- Caroline Cooney -
Award-winning author Caroline B. Cooney knows what young adults like to read. She proves it each time she publishes a book. In fact, Cooney’s all-time favorite fan letter came from a twelve-year old girl who hated reading. She was forced to read one of Cooney’s books, but she admitted that it had not been a waste of time and had even been enjoyable.
Caroline Cooney was born in 1947 and grew up in Old Greenwich, Connecticut. She loved school and was involved in many different activities such as playing the piano for musical productions, directing a choir and being a church organist. Cooney has always loved reading, including the series books The Hardy Boys and Cherry Ames. These characters had a big influence on her life.
Cooney graduated from Greenwich High School in 1965 and attended various colleges, where she studied music, art, and English. It was in college that she began writing, and discovered a talent and joy in what would become an award-winning writing career. Cooney professes, "I love writing and do not know why it is considered such a difficult, agonizing profession. I love all of it, thinking up the plots, getting to know the kids in the story, their parents, backyards, pizza toppings."
An accomplished writer, author, and mother of three children, Caroline Cooney shares her knowledge and love of writing on visits to schools, libraries and conferences. She lives in Westbrook, Connecticut.
The Face on the Milk Carton
No one really ever paid any attention to the faces of missing children on the milk carton. But as Janie Johnson glanced at the face of the ordinary little girl with her hair in tight pigtails, wearing a dress with a narrow white collar, she felt overcome with shock. She recognized that three-year old girl who had been kidnapped from a shopping mall in New Jersey twelve years before.
As Janie begins to piece things together, nothing makes sense. Something is terribly wrong. Are Mr. and Mrs. Johnson really Janie’s parents? If not, who are they? And who is Janie Johnson?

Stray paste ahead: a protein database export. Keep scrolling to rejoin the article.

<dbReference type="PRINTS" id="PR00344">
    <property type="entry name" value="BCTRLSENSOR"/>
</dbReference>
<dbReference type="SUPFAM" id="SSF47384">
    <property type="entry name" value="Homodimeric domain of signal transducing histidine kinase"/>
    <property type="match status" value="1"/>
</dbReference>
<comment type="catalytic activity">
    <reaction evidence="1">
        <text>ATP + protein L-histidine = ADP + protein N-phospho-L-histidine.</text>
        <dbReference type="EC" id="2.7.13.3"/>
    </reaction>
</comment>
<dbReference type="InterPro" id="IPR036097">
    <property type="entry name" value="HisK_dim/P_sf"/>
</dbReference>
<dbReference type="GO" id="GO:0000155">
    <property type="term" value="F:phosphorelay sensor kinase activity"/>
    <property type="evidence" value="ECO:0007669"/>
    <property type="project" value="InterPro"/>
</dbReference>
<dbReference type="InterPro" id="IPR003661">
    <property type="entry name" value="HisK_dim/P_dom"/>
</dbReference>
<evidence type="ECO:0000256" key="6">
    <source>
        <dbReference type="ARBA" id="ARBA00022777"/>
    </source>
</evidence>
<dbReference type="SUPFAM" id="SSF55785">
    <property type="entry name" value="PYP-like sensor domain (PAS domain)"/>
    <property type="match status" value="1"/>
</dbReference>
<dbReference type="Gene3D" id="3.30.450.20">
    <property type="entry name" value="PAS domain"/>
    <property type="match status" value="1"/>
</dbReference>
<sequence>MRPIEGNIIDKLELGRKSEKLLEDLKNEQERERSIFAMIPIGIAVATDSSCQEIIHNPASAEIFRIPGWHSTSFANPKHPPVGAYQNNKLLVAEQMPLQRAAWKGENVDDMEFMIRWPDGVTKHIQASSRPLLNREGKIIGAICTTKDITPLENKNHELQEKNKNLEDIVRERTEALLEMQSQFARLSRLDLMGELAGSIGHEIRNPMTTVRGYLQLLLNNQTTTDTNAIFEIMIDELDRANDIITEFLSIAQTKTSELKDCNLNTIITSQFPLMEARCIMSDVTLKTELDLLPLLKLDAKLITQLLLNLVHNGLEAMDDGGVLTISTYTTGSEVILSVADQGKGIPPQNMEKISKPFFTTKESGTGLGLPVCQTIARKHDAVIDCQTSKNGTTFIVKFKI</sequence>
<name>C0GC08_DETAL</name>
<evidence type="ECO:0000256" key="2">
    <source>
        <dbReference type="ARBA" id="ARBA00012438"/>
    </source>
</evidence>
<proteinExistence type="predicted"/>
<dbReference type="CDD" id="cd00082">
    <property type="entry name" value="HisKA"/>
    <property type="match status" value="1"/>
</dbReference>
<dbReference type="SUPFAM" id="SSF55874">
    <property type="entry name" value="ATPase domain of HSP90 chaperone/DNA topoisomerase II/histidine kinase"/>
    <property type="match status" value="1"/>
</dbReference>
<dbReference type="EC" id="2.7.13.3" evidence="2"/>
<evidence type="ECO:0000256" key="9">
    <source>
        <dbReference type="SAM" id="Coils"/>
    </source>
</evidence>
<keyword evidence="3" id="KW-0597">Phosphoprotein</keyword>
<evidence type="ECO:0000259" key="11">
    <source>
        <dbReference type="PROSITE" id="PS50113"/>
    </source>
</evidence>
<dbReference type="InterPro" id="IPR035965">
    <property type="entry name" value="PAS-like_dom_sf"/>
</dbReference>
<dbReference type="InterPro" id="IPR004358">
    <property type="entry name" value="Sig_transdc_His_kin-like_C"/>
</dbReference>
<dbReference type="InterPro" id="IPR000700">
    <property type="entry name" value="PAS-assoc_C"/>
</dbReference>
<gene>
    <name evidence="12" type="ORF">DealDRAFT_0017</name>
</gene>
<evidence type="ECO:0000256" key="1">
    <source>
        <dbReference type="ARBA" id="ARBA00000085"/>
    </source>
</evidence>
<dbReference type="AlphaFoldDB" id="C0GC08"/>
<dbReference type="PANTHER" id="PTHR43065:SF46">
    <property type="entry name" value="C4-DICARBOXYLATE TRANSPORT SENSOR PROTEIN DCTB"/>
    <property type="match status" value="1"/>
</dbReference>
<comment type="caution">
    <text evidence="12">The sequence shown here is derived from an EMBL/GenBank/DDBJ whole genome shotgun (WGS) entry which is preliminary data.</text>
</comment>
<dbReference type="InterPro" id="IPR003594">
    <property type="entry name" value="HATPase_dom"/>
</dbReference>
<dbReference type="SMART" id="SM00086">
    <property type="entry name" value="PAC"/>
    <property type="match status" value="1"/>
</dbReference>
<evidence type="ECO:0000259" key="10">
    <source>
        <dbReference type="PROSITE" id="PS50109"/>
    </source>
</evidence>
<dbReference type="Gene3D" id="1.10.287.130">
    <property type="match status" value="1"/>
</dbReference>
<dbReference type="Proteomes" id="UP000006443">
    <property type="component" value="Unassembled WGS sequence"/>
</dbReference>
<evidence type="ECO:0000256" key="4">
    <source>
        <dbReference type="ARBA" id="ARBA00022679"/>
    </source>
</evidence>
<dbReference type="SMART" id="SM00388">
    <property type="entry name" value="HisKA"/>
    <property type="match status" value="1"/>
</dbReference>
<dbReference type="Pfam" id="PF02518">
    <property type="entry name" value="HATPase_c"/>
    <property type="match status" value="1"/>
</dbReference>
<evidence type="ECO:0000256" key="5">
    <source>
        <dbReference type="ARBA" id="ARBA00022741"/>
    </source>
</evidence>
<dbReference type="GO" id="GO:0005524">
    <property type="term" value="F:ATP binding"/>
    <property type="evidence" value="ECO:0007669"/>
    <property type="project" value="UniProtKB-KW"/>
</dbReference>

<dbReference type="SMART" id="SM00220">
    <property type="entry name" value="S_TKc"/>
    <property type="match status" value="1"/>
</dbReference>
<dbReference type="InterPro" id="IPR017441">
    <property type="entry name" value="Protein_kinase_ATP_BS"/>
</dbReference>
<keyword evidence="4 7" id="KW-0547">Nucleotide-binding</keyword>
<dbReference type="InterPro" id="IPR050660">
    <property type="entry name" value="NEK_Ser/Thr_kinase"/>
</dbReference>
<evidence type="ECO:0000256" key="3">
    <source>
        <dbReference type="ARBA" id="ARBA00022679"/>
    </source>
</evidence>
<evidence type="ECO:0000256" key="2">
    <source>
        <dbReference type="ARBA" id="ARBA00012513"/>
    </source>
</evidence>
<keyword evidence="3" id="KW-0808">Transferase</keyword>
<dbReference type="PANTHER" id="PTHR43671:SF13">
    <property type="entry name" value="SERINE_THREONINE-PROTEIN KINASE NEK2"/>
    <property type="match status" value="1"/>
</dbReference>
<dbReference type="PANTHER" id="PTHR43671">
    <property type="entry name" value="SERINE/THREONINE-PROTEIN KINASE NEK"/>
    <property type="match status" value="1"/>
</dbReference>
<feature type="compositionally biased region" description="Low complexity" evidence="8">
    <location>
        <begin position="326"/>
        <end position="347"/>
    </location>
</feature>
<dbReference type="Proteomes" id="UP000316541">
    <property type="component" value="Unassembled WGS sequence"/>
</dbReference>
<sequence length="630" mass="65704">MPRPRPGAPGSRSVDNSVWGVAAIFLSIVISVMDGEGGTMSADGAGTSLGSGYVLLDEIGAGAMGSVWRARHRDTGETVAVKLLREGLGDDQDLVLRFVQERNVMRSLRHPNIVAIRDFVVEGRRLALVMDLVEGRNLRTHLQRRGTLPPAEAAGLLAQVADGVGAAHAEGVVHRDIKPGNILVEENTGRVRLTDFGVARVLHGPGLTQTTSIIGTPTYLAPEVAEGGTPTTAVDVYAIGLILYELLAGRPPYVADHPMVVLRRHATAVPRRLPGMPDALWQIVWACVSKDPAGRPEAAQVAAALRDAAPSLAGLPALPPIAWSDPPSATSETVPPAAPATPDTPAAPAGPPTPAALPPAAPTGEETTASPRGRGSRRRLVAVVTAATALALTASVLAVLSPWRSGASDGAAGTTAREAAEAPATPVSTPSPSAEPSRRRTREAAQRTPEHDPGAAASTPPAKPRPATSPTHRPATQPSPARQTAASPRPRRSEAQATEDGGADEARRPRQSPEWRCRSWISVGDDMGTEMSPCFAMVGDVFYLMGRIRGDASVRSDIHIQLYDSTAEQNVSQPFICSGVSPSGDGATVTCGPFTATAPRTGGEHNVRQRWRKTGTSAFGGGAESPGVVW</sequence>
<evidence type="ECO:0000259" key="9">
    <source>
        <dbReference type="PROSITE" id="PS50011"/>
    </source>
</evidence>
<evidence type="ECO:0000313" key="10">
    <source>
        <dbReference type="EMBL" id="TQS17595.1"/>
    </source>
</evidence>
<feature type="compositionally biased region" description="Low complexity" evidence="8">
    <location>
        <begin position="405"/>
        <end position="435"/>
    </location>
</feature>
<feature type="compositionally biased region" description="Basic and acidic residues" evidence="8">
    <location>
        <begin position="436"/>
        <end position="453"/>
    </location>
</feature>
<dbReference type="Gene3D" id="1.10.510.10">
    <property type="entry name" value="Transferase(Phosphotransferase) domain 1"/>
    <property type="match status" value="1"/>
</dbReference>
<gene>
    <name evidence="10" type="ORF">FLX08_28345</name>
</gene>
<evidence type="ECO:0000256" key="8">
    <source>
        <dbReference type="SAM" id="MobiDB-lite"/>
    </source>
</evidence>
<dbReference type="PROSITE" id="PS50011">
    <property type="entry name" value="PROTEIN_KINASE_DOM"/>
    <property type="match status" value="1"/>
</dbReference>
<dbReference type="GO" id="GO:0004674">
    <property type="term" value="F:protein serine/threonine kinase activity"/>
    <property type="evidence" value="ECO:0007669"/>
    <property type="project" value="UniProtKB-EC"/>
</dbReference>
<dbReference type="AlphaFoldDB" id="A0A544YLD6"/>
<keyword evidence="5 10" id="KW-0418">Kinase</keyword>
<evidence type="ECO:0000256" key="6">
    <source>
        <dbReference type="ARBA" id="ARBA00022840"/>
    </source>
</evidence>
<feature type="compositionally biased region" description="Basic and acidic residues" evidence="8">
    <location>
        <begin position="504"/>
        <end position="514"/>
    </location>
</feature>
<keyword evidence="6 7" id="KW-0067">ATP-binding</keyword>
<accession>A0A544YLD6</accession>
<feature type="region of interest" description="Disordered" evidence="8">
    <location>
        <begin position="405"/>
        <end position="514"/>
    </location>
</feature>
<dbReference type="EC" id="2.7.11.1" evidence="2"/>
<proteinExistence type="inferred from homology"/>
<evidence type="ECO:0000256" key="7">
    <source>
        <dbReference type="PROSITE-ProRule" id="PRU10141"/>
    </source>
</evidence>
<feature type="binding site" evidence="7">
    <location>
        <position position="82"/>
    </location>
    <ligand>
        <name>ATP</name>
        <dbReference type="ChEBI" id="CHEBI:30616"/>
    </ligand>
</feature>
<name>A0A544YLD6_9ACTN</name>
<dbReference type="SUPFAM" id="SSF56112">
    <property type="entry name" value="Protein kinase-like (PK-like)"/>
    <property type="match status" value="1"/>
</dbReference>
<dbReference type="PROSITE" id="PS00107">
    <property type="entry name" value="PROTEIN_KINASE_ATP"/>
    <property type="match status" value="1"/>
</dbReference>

I’m Not Your Other Half
A girl named Fraser begins dating Michael. They do everything together until Fraser starts to realize that if they get too serious, she is going to have to give up some of the things she likes to do in order to make the relationship work. Since she is not prepared to do this, she starts to pull away from Michael.
Tragedy strikes. When a little child Fraser knows sinks into a coma due to a fall down a flight of stairs, Fraser begins to believe that Michael doesn’t care about the things she cares about. What are Michael’s true feelings? Michael and Fraser have much to work out.
Remy Mariland is a sixteen-year old girl who loves to drive. Just one catch -- she doesn’t have her driver’s license. Morgan Campbell is the big man on campus who spends more time watching his date than he does the road. In this story of responsibility, an innocent teen prank results in some deadly consequences. Two high school juniors have to learn the hard way that having a driver’s license means more than freedom -- it means taking responsibility.
Quotes from Reviews:
The Voice on the Radio
"[Cooney] has taken this novel to extraordinary heights." -- Starred, School Library Journal
"Readers of Cooney’s addictive The Face on the Milk Carton and Whatever Happened to Janie? can start licking their chops. . . .Cooney [has] a special radar for adolescent longings and insecurities. . . ." -- Starred, Publishers Weekly
"A ‘must purchase’. . . . The Voice on the Radio elicits a powerful response in readers and is a real page-turner, so plan to purchase multiple copies to satisfy the demands of your teen readers." -- 5P 5Q, Voice of Youth Advocates
"A wrenching, breathlessly paced plot and an adrenaline-charged romance make Cooney’s latest novel nearly impossible to put down. . . . This modern-day morality tale is as convincing as it is irresistable." -- Starred, Publisher’s Weekly